NEW YORK (AP) - Facebookâ€™s No. 2 executive says the company should have conducted an audit after learning that a political consultancy improperly accessed user data nearly three years ago.
Chief Operating Officer Sheryl Sandberg told NBCâ€™s â€śTodayâ€ť show that at the time, Facebook received legal assurances that Cambridge Analytica had deleted the improperly obtained information.
â€śWhat we didnâ€™t do is the next step of an audit and weâ€™re trying to that now,â€ť she said.
The audit of Cambridge Analytica is on hold, in deference to a U.K. investigation. But Facebook has been conducting a broader review of its own practices and how other third-party apps use data.
In addition, Facebook announced on Friday that it will require advertisers who want to run not just political ads, but also or so called â€śissue adsâ€ť -which may not endorse specific candidates or parties but discuss political topics- to be verified.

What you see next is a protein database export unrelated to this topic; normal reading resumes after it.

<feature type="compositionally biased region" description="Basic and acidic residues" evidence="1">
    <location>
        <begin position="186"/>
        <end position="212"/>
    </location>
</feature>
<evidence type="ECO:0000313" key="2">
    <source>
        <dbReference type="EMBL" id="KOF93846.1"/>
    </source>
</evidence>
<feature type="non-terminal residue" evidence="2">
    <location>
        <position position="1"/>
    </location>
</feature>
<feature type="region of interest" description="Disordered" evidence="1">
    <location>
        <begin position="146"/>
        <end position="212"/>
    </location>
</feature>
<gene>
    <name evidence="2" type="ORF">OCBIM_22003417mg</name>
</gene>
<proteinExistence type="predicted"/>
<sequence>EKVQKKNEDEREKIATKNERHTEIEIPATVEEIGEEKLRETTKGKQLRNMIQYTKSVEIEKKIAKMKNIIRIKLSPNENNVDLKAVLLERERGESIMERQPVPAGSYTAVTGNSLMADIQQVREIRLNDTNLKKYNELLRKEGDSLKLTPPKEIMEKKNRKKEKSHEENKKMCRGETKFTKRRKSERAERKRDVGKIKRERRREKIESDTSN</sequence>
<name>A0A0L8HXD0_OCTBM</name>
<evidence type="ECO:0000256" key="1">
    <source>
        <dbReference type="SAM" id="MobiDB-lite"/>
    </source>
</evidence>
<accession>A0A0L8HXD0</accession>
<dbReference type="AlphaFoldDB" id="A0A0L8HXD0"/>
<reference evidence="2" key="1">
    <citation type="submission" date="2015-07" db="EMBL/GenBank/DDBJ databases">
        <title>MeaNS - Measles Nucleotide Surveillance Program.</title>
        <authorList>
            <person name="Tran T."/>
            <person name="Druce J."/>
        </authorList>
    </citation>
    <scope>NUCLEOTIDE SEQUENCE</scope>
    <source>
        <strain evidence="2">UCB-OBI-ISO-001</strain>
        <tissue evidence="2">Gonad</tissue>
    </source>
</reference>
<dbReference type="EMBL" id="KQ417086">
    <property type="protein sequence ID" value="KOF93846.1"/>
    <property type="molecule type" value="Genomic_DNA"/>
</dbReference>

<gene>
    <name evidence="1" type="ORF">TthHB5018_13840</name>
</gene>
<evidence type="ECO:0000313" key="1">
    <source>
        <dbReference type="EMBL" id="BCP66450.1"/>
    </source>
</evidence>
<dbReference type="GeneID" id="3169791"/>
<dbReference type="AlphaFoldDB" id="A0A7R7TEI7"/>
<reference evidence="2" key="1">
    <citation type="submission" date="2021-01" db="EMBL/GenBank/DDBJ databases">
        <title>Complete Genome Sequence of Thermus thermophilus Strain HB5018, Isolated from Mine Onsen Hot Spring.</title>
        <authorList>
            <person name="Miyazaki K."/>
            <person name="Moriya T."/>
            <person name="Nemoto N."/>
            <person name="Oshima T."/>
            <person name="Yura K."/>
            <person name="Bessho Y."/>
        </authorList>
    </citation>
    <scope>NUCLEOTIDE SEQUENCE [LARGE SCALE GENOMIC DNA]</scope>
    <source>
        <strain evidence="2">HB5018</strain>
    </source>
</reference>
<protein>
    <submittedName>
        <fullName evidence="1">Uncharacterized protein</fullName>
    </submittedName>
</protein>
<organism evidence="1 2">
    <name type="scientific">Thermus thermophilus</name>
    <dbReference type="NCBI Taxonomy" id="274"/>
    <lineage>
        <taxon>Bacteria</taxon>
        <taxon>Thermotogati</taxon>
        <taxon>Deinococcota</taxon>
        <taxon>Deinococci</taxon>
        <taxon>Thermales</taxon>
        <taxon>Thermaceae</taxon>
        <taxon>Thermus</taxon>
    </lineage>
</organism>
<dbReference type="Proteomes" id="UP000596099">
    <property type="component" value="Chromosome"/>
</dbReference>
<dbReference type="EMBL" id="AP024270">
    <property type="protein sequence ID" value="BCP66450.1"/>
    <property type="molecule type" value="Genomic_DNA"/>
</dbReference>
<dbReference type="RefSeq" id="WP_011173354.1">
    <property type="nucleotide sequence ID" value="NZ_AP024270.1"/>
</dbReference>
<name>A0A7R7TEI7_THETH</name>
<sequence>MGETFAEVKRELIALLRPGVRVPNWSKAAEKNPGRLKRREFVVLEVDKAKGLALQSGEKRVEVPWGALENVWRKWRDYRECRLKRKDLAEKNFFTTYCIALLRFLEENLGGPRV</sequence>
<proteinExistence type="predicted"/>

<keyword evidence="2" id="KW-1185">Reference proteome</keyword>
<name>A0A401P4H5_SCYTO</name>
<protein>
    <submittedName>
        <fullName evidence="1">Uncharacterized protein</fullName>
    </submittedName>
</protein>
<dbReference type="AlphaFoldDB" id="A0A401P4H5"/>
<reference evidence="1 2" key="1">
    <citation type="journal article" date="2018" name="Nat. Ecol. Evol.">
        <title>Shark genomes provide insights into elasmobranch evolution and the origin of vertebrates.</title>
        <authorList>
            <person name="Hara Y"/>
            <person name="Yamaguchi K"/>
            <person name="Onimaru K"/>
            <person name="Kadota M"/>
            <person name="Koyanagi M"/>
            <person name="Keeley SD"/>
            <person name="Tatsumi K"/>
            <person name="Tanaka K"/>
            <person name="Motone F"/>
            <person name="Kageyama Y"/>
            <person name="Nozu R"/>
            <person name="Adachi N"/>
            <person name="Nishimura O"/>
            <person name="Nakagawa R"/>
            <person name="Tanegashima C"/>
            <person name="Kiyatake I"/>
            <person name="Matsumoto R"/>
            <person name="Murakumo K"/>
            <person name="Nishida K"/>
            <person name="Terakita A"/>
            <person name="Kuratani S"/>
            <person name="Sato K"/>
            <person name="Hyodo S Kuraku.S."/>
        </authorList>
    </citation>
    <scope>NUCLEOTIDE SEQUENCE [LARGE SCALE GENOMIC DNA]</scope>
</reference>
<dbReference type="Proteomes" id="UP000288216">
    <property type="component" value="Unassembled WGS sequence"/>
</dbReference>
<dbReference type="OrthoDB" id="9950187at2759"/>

Facebook is trying to strengthen its system ahead of this yearâ€™s U.S. midterm elections as well as upcoming elections around the world. Facebook has already required political ads to verify who is paying for them and where the advertiser is located. The issue ads requirement is new.
Facebook will also require the administrators of pages with a â€ślarge numberâ€ť of followers to also be verified. The company did not say what this number would be. The move is intended to clamp down on fake pages and accounts that were used to disrupt the 2016 presidential elections in the U.S.
Facebook says page administrators and advertisers will be verified by being asked to provide a government-issued ID. To verify addresses, it will mail a postcard with a unique code that the recipient can then enter into Facebook. This is similar to how Airbnb and other services verify addresses.
The company is facing a global backlash over the improper data-sharing scandal. Hearings over the issue are scheduled in the U.S., and the European Union is considering what actions to take against the company.